ETA: Looking at the S%W website shows that there's also a version w/ a 3" barrel
    Simeon
    Thanks for the link. That barrel is a good bit longer than my S&W442 (Couldn't pocket carry that like I do with my 442.)


    "To blame a gun for a mans decision is to foolishly attribute free will to an inanimate object"- Colion Noir.

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    Member Array snevel's Avatar
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    Quote Originally Posted by SamRudolph View Post
    Nobody has that gun in stock, I've looked for months.
    Have you tried the Gun Genie at Galleryofguns.com?

    They'll point you at any local dealers that have stock.

    Simeon

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    New Member Array scfam's Avatar
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    Quote Originally Posted by ksholder View Post
    The .327 is a fine gun/caliber, but I just have to wonder what the question was that they were answering with its development. The .357 is more potent and can be had in concealable small formats. The only benefit of the .327 over the .357 seems to be an extra round in the cylinder, which is an advantage. When I was purchasing a cc revolver, I looked at the .327, but went with the .357.
    Ok, timeout! Here is what they were answering: More power than a 38 special +P, less recoil than a 357, in a rimmed case suitable for concealable revolvers without stupid half-moon clips. That is a huge niche to fill in power terms, as the 357 is over 500 ft-lb ME, while the anemic 38 +P is only 280. At 430, and with MVs of 1300 to 1400 fps, this round should be a better manstopper than a 9mm +P...or at least similar... (obviously better than a .38 or 380). To me, this offers an obvious advantage to what is available, just like the .40 SW bridged the gap between 9mm and 357 in terms of power. If you are worried about the 0.04" of caliber "sacrifice" gimme a break. That is still 115 grains of lead going 1350 fps (as opposed to the king manstopper load of 125 grains going 1350 in the champion 357 mag), with hollow points opening up to over 0.50 caliber in flesh. Now add a 6th round in snubbies or a 7th or 8th in larger revolvers, and you have something that is worth discussion. This could eventually be the king of the concealable revolver rounds, as there can be no doubt with the reduced recoil and muzzle flash (from a 357), that it will be easier to print more center-mass hits faster with the 327. Given the power it packs, this is made for concealed carry revolvers, and I will surely be thinking about picking one up.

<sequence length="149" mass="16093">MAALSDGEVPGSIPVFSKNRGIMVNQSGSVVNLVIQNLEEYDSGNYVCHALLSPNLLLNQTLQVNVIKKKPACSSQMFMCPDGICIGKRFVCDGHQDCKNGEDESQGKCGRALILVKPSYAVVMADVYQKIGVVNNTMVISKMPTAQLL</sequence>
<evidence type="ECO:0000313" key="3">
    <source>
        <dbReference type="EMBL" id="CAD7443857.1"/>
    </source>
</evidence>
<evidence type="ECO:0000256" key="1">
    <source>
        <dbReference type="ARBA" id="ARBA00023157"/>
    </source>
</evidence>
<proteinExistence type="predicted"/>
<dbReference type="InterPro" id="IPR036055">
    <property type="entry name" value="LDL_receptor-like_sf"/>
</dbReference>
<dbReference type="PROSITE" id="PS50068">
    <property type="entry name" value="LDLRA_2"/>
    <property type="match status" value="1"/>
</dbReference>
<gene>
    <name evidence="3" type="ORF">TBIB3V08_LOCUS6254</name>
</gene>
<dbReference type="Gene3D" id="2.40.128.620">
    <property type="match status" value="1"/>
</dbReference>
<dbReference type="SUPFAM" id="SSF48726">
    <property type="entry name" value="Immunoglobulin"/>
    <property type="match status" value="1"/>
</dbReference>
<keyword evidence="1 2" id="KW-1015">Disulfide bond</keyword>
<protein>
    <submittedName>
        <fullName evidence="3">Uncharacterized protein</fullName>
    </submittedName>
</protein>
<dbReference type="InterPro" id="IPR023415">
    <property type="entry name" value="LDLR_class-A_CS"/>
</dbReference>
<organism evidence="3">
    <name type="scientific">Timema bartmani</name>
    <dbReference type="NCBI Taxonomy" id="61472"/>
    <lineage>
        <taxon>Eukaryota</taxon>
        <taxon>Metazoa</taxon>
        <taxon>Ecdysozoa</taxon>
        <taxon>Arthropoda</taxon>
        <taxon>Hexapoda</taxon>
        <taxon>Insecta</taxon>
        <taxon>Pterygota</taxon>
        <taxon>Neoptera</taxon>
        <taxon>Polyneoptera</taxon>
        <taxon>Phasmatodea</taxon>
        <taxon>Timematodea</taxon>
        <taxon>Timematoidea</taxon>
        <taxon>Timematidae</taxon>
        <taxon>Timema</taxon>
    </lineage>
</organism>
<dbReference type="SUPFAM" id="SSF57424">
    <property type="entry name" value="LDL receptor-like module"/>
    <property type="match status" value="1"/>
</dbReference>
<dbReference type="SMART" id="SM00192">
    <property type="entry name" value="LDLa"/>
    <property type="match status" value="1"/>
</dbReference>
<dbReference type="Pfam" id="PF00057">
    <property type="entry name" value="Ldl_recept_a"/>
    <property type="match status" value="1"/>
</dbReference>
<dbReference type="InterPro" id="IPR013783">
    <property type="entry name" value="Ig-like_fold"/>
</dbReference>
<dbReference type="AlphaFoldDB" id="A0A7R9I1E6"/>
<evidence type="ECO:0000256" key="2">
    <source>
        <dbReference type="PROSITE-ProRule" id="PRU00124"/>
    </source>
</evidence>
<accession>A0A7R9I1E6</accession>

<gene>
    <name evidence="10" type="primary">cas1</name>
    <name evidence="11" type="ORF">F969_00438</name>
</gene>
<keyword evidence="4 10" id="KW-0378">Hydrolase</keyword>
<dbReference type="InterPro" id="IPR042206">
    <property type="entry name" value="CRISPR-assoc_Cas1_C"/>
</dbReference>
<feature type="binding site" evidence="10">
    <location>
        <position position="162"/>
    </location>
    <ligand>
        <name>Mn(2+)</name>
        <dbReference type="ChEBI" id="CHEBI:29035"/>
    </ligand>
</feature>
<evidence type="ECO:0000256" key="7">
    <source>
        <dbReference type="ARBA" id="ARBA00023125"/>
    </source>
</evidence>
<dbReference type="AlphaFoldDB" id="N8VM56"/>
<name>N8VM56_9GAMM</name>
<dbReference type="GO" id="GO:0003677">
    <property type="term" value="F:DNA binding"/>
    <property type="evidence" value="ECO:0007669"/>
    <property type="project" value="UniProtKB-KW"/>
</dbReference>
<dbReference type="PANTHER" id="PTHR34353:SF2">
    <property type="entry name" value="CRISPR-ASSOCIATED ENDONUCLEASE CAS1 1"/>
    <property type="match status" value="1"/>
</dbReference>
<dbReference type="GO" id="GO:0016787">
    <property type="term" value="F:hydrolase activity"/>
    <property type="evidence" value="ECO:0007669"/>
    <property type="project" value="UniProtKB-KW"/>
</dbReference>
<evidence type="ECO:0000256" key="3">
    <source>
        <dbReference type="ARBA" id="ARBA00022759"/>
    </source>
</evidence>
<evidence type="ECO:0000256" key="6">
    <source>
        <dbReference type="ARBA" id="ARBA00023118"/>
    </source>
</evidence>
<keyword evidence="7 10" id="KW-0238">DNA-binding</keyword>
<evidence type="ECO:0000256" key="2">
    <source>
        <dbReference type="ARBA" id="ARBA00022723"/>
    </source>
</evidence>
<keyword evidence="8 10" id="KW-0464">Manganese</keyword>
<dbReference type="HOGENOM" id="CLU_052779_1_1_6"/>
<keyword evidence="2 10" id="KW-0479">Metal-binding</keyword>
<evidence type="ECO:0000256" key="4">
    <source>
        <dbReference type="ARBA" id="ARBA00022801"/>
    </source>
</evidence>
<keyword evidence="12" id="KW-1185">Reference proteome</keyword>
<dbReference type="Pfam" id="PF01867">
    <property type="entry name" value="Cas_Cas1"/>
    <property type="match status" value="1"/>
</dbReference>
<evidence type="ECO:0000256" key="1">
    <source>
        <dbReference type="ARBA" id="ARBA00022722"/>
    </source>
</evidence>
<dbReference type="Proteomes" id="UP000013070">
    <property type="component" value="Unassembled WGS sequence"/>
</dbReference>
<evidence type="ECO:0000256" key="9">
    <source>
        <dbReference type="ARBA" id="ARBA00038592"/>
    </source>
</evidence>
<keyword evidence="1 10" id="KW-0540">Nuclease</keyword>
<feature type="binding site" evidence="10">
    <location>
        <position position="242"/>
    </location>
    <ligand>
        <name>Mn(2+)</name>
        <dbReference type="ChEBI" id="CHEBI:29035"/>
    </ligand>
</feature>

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    VIP Member Array glockman10mm's Avatar
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    Quote Originally Posted by scfam View Post
    Ok, timeout! Here is what they were answering: More power than a 38 special +P, less recoil than a 357, in a rimmed case suitable for concealable revolvers without stupid half-moon clips. That is a huge niche to fill in power terms, as the 357 is over 500 ft-lb ME, while the anemic 38 +P is only 280. At 430, and with MVs of 1300 to 1400 fps, this round should be a better manstopper than a 9mm +P...or at least similar... (obviously better than a .38 or 380). To me, this offers an obvious advantage to what is available, just like the .40 SW bridged the gap between 9mm and 357 in terms of power. If you are worried about the 0.04" of caliber "sacrifice" gimme a break. That is still 115 grains of lead going 1350 fps (as opposed to the king manstopper load of 125 grains going 1350 in the champion 357 mag), with hollow points opening up to over 0.50 caliber in flesh. Now add a 6th round in snubbies or a 7th or 8th in larger revolvers, and you have something that is worth discussion. This could eventually be the king of the concealable revolver rounds, as there can be no doubt with the reduced recoil and muzzle flash (from a 357), that it will be easier to print more center-mass hits faster with the 327. Given the power it packs, this is made for concealed carry revolvers, and I will surely be thinking about picking one up.